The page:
Does Intraarticular Involvement Affect Patient-reported Outcomes? A Retrospective Study of Surgically-treated Distal Radius Fracture Patients
Stephen A Doxey, DO1, Rebekah M Kleinsmith, MD1, Deborah C Bohn, MD2 and Brian P Cunningham, MD3, (1)TRIA Orthopedic Center, Bloomington, MN, (2)Orthopaedics, University of Minnesota, Minneapolis, MN, (3)Park Nicollet Methodist Hospital, Minneapolis, MN
Distal radius fractures(DRFs) are a very common injury. The amount of articular involvement of fractures has been shown to affect outcomes in other injury patterns. Currently there is a paucity of literature evaluating the effect of fracture pattern on PROs in DRFs. The purpose of this study was to evaluate the influence of intraarticular vs extraarticular fracture patterns on PROs at six-week and three-month follow-up.
A prospectively collected PRO database was retrospectively reviewed for patients who underwent surgical fixation with a VLP. Patients were excluded for skeletal immaturity, polytrauma, fixation besides a VLP, or missing PROs at any time point. Patient demographics, surgical characteristics and PROs were collected for all patients. The AO/OTA classification was used in radiographic evaluation. The Patient-rated Wrist Evaluation(PRWE) was collected at preoperative baseline, six-week, and three-month follow-up. Analysis of variance(ANOVA), Fisher Exact Test, and Independent Samples t-Tests were performed.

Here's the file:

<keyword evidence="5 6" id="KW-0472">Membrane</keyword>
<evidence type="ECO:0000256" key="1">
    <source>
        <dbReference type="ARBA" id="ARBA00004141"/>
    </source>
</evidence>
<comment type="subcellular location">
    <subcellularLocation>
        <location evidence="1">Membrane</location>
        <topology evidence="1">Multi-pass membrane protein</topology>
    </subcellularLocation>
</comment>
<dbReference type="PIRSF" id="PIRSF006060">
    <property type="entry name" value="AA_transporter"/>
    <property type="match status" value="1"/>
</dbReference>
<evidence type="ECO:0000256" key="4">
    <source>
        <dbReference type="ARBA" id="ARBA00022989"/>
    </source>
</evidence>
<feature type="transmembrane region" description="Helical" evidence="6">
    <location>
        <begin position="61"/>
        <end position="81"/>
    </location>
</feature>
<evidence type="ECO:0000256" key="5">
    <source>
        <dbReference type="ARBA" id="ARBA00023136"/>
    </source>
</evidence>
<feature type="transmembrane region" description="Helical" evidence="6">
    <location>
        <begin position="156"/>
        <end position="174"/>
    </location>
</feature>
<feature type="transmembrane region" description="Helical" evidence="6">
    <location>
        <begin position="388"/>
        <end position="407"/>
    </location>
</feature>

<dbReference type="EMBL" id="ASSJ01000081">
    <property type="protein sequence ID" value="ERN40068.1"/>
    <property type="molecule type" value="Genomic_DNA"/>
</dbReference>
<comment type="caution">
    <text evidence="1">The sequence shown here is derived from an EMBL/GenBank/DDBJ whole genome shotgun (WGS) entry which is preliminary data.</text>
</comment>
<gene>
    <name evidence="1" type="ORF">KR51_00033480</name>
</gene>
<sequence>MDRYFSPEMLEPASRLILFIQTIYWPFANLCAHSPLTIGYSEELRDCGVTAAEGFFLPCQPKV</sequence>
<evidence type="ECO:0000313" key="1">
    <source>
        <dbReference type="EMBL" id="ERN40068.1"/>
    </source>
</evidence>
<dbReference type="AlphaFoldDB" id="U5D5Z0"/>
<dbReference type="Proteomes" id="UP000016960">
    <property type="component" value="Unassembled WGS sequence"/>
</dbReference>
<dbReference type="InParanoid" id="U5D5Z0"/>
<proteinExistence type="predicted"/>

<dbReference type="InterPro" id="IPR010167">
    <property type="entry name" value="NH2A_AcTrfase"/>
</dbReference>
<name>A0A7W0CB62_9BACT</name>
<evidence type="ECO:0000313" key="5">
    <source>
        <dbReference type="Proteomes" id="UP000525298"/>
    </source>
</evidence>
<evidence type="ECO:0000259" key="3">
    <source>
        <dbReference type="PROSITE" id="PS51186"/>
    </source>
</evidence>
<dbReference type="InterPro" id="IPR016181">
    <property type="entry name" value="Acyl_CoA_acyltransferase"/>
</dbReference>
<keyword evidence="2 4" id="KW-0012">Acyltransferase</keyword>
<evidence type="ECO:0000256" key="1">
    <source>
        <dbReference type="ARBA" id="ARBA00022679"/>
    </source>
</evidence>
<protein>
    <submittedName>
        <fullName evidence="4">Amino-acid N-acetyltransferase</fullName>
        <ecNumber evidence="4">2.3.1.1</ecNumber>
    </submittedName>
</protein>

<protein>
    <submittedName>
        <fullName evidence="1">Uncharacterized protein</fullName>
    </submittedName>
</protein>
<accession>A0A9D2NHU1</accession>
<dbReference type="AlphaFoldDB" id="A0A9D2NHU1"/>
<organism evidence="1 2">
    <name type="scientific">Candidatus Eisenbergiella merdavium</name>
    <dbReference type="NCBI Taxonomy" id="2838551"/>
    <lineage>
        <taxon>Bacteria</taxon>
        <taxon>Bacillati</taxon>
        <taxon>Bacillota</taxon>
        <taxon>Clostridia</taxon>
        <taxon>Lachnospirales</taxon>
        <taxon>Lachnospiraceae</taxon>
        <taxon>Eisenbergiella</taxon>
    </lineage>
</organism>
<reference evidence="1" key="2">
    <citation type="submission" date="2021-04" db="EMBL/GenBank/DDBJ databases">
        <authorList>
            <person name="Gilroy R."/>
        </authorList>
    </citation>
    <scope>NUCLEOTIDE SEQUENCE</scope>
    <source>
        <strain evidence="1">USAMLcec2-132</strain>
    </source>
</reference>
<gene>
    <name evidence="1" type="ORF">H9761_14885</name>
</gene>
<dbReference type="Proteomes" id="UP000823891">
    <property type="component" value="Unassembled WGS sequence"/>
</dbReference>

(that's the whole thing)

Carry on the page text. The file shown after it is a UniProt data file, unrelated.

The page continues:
A total of 130 patients were identified for analysis. Most patients were female (n=111, 85.4%), and on average were 59.2±13.6 years old. Sex, age, injury to the dominant wrist, depression, anxiety, and smoking status did not significantly differ between patients with an extraarticular fracture pattern and those with an intraarticular fracture pattern. Fracture pattern was not associated with PRWE scores at any time point. Changes in PROs were also not different between the groups at six weeks or three months (p=0.972, p=0.863, respectively).
This study found that PROs were not influenced by articular involvement in DRFs at any time point. Both groups achieved relatively good outcomes. These results may indicate that when a VLP is used in fixation, patients and surgeons can expect similar outcomes in early recovery even with significant intraarticular involvement. Future research should focus on identifying specific fracture patterns that are associated with worse patient outcomes.
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